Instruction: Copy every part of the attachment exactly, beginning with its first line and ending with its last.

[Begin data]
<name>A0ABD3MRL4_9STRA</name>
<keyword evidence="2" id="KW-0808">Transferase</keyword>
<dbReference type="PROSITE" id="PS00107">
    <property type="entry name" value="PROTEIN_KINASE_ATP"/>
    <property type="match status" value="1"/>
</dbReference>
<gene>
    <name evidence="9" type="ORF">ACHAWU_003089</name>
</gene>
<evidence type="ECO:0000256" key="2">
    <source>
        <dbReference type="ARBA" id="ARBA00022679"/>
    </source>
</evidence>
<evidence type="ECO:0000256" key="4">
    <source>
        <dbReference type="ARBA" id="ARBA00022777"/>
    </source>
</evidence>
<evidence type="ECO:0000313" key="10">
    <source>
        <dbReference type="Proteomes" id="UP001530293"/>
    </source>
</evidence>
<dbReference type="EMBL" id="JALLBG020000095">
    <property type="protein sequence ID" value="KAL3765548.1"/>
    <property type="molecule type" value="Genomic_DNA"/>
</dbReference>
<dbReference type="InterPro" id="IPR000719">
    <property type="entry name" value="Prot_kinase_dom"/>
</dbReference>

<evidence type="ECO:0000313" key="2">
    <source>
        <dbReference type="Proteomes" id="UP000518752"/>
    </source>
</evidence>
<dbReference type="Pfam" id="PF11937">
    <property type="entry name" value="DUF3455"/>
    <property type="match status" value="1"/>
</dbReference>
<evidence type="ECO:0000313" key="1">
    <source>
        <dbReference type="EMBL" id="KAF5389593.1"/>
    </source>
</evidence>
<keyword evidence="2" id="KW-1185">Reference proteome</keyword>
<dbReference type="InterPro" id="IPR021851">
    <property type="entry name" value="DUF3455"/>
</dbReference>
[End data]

<name>A0ABD3MRL4_9STRA</name>
<keyword evidence="2" id="KW-0808">Transferase</keyword>
<dbReference type="PROSITE" id="PS00107">
    <property type="entry name" value="PROTEIN_KINASE_ATP"/>
    <property type="match status" value="1"/>
</dbReference>
<gene>
    <name evidence="9" type="ORF">ACHAWU_003089</name>
</gene>
<evidence type="ECO:0000256" key="2">
    <source>
        <dbReference type="ARBA" id="ARBA00022679"/>
    </source>
</evidence>
<evidence type="ECO:0000256" key="4">
    <source>
        <dbReference type="ARBA" id="ARBA00022777"/>
    </source>
</evidence>
<evidence type="ECO:0000313" key="10">
    <source>
        <dbReference type="Proteomes" id="UP001530293"/>
    </source>
</evidence>
<dbReference type="EMBL" id="JALLBG020000095">
    <property type="protein sequence ID" value="KAL3765548.1"/>
    <property type="molecule type" value="Genomic_DNA"/>
</dbReference>
<dbReference type="InterPro" id="IPR000719">
    <property type="entry name" value="Prot_kinase_dom"/>
</dbReference>

<evidence type="ECO:0000313" key="2">
    <source>
        <dbReference type="Proteomes" id="UP000518752"/>
    </source>
</evidence>
<dbReference type="Pfam" id="PF11937">
    <property type="entry name" value="DUF3455"/>
    <property type="match status" value="1"/>
</dbReference>
<evidence type="ECO:0000313" key="1">
    <source>
        <dbReference type="EMBL" id="KAF5389593.1"/>
    </source>
</evidence>
<keyword evidence="2" id="KW-1185">Reference proteome</keyword>
<dbReference type="InterPro" id="IPR021851">
    <property type="entry name" value="DUF3455"/>
</dbReference>